Home Monkeypox Pharmaceuticals begin talks with Centre for development of monkeypox vaccine

Pharmaceuticals begin talks with Centre for development of monkeypox vaccine

by Vaishali Sharma

Several pharmaceutical firms have begun conversations with the Centre about developing a viable vaccine against monkeypox, according to sources on Wednesday.

“The vaccine against monkeypox is under discussion with various vaccine manufacturing companies, but it is a very early stage for any such decisions. If it is required then we have potential manufacturers. If it is required in future then options will be explored,” sources told ANI. One of the vaccine manufacturing companies said there is no such next-generation vaccine specifically for monkeypox and the virus has also been mutated. “In future, there will be a requirement for the vaccine if cases rise,” the company said.

Several pharmaceutical companies are in talks with the government about developing a monkeypox vaccine.

So far, India has documented four instances of monkeypox. Three of the instances are from Kerala, while one is from Delhi.

Dr VK Paul, Member of Niti Aayog, told ANI that India is completely prepared for the illness and that there is no reason to fear.

“Our disease surveillance system has been energized even more to investigate such cases. The situation is under control, no reason to worry and panic,” Dr Paul said.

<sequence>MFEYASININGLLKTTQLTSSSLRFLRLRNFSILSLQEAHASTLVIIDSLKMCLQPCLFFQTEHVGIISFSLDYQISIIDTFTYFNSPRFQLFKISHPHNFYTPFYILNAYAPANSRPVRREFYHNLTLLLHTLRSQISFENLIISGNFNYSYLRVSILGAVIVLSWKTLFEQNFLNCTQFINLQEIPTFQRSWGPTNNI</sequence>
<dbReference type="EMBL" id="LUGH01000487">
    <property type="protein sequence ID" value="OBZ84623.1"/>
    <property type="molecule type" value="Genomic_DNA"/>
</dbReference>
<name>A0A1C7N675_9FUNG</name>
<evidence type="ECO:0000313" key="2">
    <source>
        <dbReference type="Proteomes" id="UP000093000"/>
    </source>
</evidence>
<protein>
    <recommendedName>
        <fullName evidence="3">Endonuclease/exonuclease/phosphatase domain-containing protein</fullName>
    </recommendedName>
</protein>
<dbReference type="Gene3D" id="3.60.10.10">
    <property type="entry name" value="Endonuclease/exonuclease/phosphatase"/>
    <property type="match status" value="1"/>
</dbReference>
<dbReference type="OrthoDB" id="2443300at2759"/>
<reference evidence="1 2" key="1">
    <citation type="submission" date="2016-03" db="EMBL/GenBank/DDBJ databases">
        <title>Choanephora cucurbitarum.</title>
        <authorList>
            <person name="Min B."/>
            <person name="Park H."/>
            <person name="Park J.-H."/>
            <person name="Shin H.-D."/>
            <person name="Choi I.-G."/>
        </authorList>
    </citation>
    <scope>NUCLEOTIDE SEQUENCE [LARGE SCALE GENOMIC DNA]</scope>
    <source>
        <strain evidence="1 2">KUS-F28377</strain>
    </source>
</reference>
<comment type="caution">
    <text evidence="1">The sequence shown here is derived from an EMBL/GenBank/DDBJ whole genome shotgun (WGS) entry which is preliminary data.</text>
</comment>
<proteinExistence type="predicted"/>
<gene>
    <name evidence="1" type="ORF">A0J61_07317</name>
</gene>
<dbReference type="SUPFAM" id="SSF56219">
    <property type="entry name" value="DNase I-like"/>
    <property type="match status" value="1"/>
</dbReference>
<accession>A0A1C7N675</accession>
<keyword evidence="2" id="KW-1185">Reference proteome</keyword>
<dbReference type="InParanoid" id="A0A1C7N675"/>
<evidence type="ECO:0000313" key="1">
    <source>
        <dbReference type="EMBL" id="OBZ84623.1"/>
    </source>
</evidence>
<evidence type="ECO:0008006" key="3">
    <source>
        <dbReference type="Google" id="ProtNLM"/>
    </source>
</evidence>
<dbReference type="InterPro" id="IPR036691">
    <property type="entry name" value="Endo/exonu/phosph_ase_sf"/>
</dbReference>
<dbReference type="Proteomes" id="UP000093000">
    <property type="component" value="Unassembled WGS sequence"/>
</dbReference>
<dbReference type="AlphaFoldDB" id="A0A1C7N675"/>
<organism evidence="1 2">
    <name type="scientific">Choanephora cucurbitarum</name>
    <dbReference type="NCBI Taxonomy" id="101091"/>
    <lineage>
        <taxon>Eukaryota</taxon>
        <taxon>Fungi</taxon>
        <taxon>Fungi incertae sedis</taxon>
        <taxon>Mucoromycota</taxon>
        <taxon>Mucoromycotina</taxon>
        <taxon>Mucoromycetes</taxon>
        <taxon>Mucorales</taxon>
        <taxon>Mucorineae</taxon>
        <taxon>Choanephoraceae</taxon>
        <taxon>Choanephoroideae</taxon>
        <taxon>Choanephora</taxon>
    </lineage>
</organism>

“We have to play a responsibility in case there is some individual who has symptoms who should come for diagnosis because this disease has to be represented differently. The individual could be taken care of. We have such systems and restrictions have already been issued. People with symptoms must come forward and report,” he said.

The World Health Organization (WHO) on Saturday declared monkeypox a global health emergency. However, the WHO chief Dr Tedros also said that “discrimination could be as harmful as the virus.”

Dr Poonam Khetrapal, Regional Director, WHO South-East Asia, has expressed worry, stating that cases of monkeypox are now being detected in countries where no cases had previously been recorded.

“The unexpected appearance of this disease globally and in a wide geographic area indicates that the disease may have been circulating below the detection of the surveillance systems. It is possible that sustained human-to-human transmission through close contact – direct or indirect – remained undetected for a period of time,” she said.

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